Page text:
Seattle proposes 10-cent per cup tax on espresso and lattes to finance child care programs.

WASHINGTON, DC – In an excise-tax-gone-mad attitude among state legislatures nationwide, America\’s 2nd most heavily taxed and regulated state, Washington, now faces an Election Day referendum on a 10-cent espresso taxes.

Local businesses, Starbucks included, and chambers of commerce have rallied to oppose the tax, the revenues from which will purportedly fund children\’s healthcare.

Taxpayer advocate Grover Norquist, who heads Americans for Tax Reform (ATR) in Washington DC, called the tax proposals "irresponsible, unfair, and ridiculous." He added, "Taxes like this harm the coffee industry, the local and national economy, and consumers. They simultaneously target a specific group in society that receives no benefit from the financed program. And if we start with coffee taxes for childcare, what next? – chocolate taxes for sweet-tooth research? The possibilities are both limitless and absurd."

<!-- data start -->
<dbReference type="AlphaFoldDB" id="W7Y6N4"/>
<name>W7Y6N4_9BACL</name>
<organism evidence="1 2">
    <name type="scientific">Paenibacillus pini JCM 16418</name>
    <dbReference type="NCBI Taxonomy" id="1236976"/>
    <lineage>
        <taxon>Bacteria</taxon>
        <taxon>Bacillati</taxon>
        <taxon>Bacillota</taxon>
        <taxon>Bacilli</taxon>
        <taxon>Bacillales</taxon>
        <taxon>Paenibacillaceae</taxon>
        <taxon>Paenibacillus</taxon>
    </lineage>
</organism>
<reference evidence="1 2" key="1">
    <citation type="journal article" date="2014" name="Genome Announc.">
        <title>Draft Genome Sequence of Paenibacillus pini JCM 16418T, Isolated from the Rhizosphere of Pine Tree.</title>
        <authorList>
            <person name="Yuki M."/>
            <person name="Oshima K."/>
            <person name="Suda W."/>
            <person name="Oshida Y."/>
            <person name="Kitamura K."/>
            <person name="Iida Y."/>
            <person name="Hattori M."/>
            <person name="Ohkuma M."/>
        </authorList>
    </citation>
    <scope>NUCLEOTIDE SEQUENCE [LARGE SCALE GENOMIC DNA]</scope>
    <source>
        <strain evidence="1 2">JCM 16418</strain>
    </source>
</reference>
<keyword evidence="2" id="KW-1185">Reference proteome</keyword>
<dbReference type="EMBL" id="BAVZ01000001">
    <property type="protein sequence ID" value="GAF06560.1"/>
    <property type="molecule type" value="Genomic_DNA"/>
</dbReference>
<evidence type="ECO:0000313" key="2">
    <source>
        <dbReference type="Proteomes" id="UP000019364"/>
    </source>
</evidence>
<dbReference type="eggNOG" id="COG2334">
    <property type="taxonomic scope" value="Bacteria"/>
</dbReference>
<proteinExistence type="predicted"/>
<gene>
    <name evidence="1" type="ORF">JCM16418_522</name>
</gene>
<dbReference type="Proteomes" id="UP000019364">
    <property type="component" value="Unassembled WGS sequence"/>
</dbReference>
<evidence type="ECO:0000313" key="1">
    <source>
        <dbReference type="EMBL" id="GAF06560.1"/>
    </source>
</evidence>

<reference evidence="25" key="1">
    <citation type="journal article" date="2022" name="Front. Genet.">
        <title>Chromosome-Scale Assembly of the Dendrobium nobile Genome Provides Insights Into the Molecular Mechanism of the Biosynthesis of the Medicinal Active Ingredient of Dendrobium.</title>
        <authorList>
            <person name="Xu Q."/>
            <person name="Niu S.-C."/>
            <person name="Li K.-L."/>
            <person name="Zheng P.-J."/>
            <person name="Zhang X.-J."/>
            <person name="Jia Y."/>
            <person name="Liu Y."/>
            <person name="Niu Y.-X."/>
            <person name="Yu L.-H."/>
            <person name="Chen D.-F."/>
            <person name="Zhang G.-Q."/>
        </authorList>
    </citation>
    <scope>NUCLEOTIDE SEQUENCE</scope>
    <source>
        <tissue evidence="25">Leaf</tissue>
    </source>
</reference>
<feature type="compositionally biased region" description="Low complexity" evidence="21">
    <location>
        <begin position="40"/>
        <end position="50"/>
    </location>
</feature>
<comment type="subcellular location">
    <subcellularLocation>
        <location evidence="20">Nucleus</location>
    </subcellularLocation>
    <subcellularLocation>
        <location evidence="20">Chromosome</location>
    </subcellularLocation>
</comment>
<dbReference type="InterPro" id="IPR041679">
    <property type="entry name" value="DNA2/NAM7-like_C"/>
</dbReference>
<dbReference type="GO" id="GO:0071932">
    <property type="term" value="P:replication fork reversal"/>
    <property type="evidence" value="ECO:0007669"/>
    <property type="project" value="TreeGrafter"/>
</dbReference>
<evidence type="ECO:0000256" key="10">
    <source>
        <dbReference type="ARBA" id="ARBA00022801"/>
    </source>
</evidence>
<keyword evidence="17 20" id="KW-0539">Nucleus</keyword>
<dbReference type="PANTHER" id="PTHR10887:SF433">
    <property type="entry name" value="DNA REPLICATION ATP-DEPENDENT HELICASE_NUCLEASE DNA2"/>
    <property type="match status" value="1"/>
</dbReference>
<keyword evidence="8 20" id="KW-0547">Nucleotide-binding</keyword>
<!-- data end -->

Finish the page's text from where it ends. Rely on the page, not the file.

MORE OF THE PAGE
Increasing taxes on coffee harms consumers, coffee houses, and coffee producers around the world. The estimated $7 to $10 million raised in revenues would purportedly fund children\’s healthcare. Nevertheless, Starbucks alone has already contributed millions of dollars to charitable causes in the Seattle area, including $1 million alone to Americorps-Head Start cooperative programs.

Supporters justify their position with claims that there currently are no taxes to subsidize childcare, but they overlook the obvious fact that existing subsidies for such programs come out of current tax revenue. And because money is fungible, the money raised from the new tax will simply swell the state\’s budget to fund new, wasteful spending programs.

Seattle Mayor Greg Nickels has not yet stated his position on the tax. He did comment that "I don\’t like boutique taxes" aimed at a specific income group or single beneficiary program.

Norquist concluded:"According to ATR\’s annual Cost of Government Day Report, Washington State already faces extremely high taxes and regulations. Increasing excise taxes, be they on coffee or other goods, is and will always be bad policy. Government should not be in the business of telling people what to eat or drink. I urge Washington State lawmakers to support taxpayers by stating their opposition to this ridiculous proposal."